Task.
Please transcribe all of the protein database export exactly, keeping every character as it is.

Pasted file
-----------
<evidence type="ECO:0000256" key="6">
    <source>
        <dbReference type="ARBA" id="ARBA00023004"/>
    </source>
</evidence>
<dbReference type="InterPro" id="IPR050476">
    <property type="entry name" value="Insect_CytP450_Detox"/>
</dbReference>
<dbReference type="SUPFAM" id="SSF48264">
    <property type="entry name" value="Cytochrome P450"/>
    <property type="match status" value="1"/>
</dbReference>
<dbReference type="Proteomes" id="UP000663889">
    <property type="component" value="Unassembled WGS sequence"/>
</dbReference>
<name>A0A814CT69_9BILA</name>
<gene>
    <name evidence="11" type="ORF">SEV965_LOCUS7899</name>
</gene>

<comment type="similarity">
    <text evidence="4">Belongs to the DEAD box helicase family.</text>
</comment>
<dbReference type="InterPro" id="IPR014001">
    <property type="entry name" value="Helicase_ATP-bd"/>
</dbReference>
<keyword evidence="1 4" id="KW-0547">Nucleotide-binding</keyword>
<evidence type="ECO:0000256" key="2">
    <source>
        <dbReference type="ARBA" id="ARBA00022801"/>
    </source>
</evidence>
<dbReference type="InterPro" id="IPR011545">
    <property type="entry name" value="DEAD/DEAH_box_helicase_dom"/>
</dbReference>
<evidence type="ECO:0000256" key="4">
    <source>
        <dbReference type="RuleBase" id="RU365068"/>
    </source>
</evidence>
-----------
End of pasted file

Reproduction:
<evidence type="ECO:0000256" key="6">
    <source>
        <dbReference type="ARBA" id="ARBA00023004"/>
    </source>
</evidence>
<dbReference type="InterPro" id="IPR050476">
    <property type="entry name" value="Insect_CytP450_Detox"/>
</dbReference>
<dbReference type="SUPFAM" id="SSF48264">
    <property type="entry name" value="Cytochrome P450"/>
    <property type="match status" value="1"/>
</dbReference>
<dbReference type="Proteomes" id="UP000663889">
    <property type="component" value="Unassembled WGS sequence"/>
</dbReference>
<name>A0A814CT69_9BILA</name>
<gene>
    <name evidence="11" type="ORF">SEV965_LOCUS7899</name>
</gene>

<comment type="similarity">
    <text evidence="4">Belongs to the DEAD box helicase family.</text>
</comment>
<dbReference type="InterPro" id="IPR014001">
    <property type="entry name" value="Helicase_ATP-bd"/>
</dbReference>
<keyword evidence="1 4" id="KW-0547">Nucleotide-binding</keyword>
<evidence type="ECO:0000256" key="2">
    <source>
        <dbReference type="ARBA" id="ARBA00022801"/>
    </source>
</evidence>
<dbReference type="InterPro" id="IPR011545">
    <property type="entry name" value="DEAD/DEAH_box_helicase_dom"/>
</dbReference>
<evidence type="ECO:0000256" key="4">
    <source>
        <dbReference type="RuleBase" id="RU365068"/>
    </source>
</evidence>